How a robust PR strategy can support future growth

20/10/2020 13:13:26
In a business landscape where ‘normal’ is shifting on a weekly – and in some cases, daily – basis, here are some of the things we think growing companies should be considering from a communications perspective to make sure their PR strategy is robust and supports their continued growth.

Take stock

Start by looking at the impact the last six months has had on your business reputation. How has your reputation fared among your employees? If people have been out of the business fo a prolonged period, are they still as engaged in delivering your vision as they were, pre-Covid? Has that vision changed, and do they know what it is? Six months is a long time to be out of the loop, and if you haven’t been communicating with your team throughout furlough, you might well find you have work to do to reintroduce, re-engage them and get everyone up to date on your plans. 
Have customer relationships strengthened or suffered over lockdown? Is there a job to be done to reinforce your reputation and market position? Is your supply chain secure? Who else is important to your business, and what’s their view of the organisation as things stand today?
All these questions will help you evaluate your business position and reputation among everyone who matters. If all those relationships are solid, happy days. If there are knowledge gaps, a mismatch between external or internal perception and reality, a strengthening of relationships or a repair job to be done, now is the time to do it. And communication has an important role to play.   

Does your external image match your internal focus?

Many businesses have shifted focus, products, or service offer because of the pandemic. And it’s happened fast. Which means that if you don’t have someone in the business responsible for communications, or an external agency working with you, there’s a risk that your external comms may not have kept up with business changes. 
At a very basic level, it could be as simple as updating your website. Perhaps you changed your contact page or added information about how your team was working at the start of lockdown. Have things changed since then? And, if so, has your website? 
Or it might be more significant change. If you’ve added new products or services to meet a specific market need, have you explored all the potential avenues and markets for that product/service through your sales, marketing, and PR activity? 
Now is the time to look at this and review your marketing and PR strategies to make sure they reflect where the business is now, and where it’s heading next. 

Trust: the good news for SMEs

Research findings published in July showed that people are twice as likely to trust information from their employer about returning to work than information from government. The Dynata survey of 1,000 people in the UK also found that 5% of UK workers trust their employer’s judgement totally, and 14% trust it a lot. National leaders and politicians didn’t fare as well, with 20% of respondents saying they have no trust in them. 
Add to this reports showing that over the last six months employers have paid more attention to the needs of their workforce, which has resulted in an engagement boost, and companies that have treated their employees well are in a strong position to retain a stable and loyal workforce that will support their continued growth. 
Don’t be complacent, though. Maintaining and building on the actions that have helped you over the last six months will help see you through your next phase of business growth, and beyond. It will also help you attract the calibre of people you need to achieve your growth ambitions, and a solid internal communications strategy and plan has an important role to play.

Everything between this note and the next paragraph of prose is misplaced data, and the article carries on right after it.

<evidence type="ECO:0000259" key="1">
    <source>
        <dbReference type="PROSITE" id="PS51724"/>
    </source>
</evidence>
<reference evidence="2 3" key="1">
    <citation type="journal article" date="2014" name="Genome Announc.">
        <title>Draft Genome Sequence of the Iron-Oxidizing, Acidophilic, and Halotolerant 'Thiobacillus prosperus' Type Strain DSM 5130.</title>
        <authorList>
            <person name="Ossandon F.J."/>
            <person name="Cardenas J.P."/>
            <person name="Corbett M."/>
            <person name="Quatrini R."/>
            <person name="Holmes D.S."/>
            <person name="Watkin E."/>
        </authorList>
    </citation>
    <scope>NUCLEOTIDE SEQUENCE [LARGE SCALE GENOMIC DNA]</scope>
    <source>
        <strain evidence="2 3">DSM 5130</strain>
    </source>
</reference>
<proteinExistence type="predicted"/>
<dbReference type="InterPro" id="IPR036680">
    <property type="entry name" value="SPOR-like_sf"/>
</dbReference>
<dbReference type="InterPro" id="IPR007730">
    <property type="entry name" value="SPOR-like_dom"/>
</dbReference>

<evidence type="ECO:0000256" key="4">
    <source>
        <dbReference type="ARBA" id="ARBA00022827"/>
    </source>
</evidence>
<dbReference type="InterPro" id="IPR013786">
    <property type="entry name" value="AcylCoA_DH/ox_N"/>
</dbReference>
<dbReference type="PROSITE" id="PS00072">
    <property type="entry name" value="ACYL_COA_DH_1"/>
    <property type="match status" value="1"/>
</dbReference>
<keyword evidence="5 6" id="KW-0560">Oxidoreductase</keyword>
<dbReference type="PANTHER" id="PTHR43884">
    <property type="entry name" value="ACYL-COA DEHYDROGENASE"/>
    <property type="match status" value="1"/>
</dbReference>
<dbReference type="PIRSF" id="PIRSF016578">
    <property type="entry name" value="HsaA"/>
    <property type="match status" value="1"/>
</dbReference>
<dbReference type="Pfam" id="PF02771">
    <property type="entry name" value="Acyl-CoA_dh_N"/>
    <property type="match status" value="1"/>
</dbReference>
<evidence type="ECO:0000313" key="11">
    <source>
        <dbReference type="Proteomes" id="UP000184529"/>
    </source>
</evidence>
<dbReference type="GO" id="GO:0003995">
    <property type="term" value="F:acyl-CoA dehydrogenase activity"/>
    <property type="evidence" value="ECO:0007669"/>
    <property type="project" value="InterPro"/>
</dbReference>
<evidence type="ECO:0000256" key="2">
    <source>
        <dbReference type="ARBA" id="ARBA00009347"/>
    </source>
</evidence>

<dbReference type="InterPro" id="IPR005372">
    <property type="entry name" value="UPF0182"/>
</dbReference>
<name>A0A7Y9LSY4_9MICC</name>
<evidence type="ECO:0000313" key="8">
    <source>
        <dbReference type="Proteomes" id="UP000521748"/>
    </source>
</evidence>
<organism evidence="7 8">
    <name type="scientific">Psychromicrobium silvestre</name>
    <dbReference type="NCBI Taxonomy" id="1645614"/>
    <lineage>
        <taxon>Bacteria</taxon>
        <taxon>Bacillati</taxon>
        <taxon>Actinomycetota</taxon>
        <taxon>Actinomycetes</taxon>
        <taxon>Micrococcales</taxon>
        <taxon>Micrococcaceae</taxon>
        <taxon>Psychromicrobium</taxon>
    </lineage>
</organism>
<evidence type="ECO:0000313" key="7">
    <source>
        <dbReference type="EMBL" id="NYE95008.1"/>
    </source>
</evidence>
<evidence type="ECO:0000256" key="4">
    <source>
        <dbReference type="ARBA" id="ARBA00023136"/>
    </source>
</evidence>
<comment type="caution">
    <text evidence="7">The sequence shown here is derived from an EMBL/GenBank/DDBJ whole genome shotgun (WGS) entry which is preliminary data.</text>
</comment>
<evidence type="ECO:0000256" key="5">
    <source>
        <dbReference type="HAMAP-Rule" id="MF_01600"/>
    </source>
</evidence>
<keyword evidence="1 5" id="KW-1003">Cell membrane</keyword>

Externally, how can the enthusiasm and support from within your team help attract the new people you will need as your business grows? Consider how attractive your business is to would be employees and look at a proactive communications approach that will help you reach the people you’re looking for. Not everyone thinks about PR as a recruitment tool, but it’s a powerful one. 

Business in the age of authenticity

Corporate image has previously been seen as the preserve of big blue-chip businesses, but there’s a shift happening, which the Covid-19 crisis has accelerated. The way companies have behaved through the pandemic has shone a light on their values and ethics - for better, or for worse. And people are rethinking their relationships with businesses, with a move towards purpose and values - essentially people wanting to buy from, work with, and work for companies whose values match their own, and that have a purpose beyond profit.
This means that businesses of all sizes with ambitions to grow should be thinking about the social value they create as well as the value they deliver to their employees and shareholders. And communicating that value should be part of their PR strategy. 
Beware, though. Lip service won’t cut it. Handing over money for a sponsorship and sticking a logo on your website each year won’t stack up among people who are looking for companies that are genuinely living their values and purpose. Backing your words with actions and making sure that your business is practicing what it preaches both inside and outside the organisation are key to being credible.    
So, as you look ahead to whatever the next six months – and beyond – holds, make sure your business reputation is included in your strategic planning. It’s not just your business processes that require a step change as your company grows; your PR does, too. Act now, and make sure your reputation isn’t lagging behind as your business moves forward. 

We can help to shape a robust communications strategy for your business.

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